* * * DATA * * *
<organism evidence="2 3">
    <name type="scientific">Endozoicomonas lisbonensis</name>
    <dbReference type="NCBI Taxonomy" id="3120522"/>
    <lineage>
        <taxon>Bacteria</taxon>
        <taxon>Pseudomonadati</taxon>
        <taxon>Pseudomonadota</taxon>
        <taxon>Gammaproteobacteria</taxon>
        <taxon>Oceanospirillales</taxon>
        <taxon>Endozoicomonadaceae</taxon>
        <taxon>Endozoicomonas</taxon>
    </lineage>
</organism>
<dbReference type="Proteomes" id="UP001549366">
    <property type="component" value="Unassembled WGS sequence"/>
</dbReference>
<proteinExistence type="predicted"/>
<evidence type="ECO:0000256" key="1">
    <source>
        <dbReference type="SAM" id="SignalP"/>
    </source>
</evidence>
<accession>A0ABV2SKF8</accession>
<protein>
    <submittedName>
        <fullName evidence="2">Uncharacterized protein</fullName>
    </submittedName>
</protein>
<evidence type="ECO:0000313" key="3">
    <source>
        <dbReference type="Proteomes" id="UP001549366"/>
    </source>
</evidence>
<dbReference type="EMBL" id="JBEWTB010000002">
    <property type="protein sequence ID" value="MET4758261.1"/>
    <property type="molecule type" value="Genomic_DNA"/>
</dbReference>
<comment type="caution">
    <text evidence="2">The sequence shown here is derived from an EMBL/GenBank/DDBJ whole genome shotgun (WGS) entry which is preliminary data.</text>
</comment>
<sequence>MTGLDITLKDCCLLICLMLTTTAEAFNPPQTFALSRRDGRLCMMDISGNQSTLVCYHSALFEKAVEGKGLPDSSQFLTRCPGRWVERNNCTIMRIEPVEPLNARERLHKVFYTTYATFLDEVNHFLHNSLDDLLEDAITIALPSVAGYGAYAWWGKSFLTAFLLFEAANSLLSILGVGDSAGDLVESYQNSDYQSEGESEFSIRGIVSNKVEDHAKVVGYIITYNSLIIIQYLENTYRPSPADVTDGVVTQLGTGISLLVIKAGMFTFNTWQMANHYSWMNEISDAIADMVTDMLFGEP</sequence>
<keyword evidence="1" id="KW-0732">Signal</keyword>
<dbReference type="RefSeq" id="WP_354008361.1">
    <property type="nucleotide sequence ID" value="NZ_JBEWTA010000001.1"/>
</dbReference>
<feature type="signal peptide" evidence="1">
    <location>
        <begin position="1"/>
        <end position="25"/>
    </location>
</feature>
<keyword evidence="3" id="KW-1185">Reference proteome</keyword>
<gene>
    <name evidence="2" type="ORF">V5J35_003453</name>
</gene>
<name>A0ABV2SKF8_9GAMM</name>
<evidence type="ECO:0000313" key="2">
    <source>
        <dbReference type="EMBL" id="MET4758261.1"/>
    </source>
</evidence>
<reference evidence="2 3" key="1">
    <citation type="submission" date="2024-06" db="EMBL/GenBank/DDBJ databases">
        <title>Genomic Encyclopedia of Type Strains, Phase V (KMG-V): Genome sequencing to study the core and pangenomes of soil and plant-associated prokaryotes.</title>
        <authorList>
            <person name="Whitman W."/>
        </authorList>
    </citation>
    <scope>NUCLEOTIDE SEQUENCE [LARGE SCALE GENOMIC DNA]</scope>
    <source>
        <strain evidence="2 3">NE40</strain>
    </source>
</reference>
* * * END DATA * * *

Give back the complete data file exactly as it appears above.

<organism evidence="2 3">
    <name type="scientific">Endozoicomonas lisbonensis</name>
    <dbReference type="NCBI Taxonomy" id="3120522"/>
    <lineage>
        <taxon>Bacteria</taxon>
        <taxon>Pseudomonadati</taxon>
        <taxon>Pseudomonadota</taxon>
        <taxon>Gammaproteobacteria</taxon>
        <taxon>Oceanospirillales</taxon>
        <taxon>Endozoicomonadaceae</taxon>
        <taxon>Endozoicomonas</taxon>
    </lineage>
</organism>
<dbReference type="Proteomes" id="UP001549366">
    <property type="component" value="Unassembled WGS sequence"/>
</dbReference>
<proteinExistence type="predicted"/>
<evidence type="ECO:0000256" key="1">
    <source>
        <dbReference type="SAM" id="SignalP"/>
    </source>
</evidence>
<accession>A0ABV2SKF8</accession>
<protein>
    <submittedName>
        <fullName evidence="2">Uncharacterized protein</fullName>
    </submittedName>
</protein>
<evidence type="ECO:0000313" key="3">
    <source>
        <dbReference type="Proteomes" id="UP001549366"/>
    </source>
</evidence>
<dbReference type="EMBL" id="JBEWTB010000002">
    <property type="protein sequence ID" value="MET4758261.1"/>
    <property type="molecule type" value="Genomic_DNA"/>
</dbReference>
<comment type="caution">
    <text evidence="2">The sequence shown here is derived from an EMBL/GenBank/DDBJ whole genome shotgun (WGS) entry which is preliminary data.</text>
</comment>
<sequence>MTGLDITLKDCCLLICLMLTTTAEAFNPPQTFALSRRDGRLCMMDISGNQSTLVCYHSALFEKAVEGKGLPDSSQFLTRCPGRWVERNNCTIMRIEPVEPLNARERLHKVFYTTYATFLDEVNHFLHNSLDDLLEDAITIALPSVAGYGAYAWWGKSFLTAFLLFEAANSLLSILGVGDSAGDLVESYQNSDYQSEGESEFSIRGIVSNKVEDHAKVVGYIITYNSLIIIQYLENTYRPSPADVTDGVVTQLGTGISLLVIKAGMFTFNTWQMANHYSWMNEISDAIADMVTDMLFGEP</sequence>
<keyword evidence="1" id="KW-0732">Signal</keyword>
<dbReference type="RefSeq" id="WP_354008361.1">
    <property type="nucleotide sequence ID" value="NZ_JBEWTA010000001.1"/>
</dbReference>
<feature type="signal peptide" evidence="1">
    <location>
        <begin position="1"/>
        <end position="25"/>
    </location>
</feature>
<keyword evidence="3" id="KW-1185">Reference proteome</keyword>
<gene>
    <name evidence="2" type="ORF">V5J35_003453</name>
</gene>
<name>A0ABV2SKF8_9GAMM</name>
<evidence type="ECO:0000313" key="2">
    <source>
        <dbReference type="EMBL" id="MET4758261.1"/>
    </source>
</evidence>
<reference evidence="2 3" key="1">
    <citation type="submission" date="2024-06" db="EMBL/GenBank/DDBJ databases">
        <title>Genomic Encyclopedia of Type Strains, Phase V (KMG-V): Genome sequencing to study the core and pangenomes of soil and plant-associated prokaryotes.</title>
        <authorList>
            <person name="Whitman W."/>
        </authorList>
    </citation>
    <scope>NUCLEOTIDE SEQUENCE [LARGE SCALE GENOMIC DNA]</scope>
    <source>
        <strain evidence="2 3">NE40</strain>
    </source>
</reference>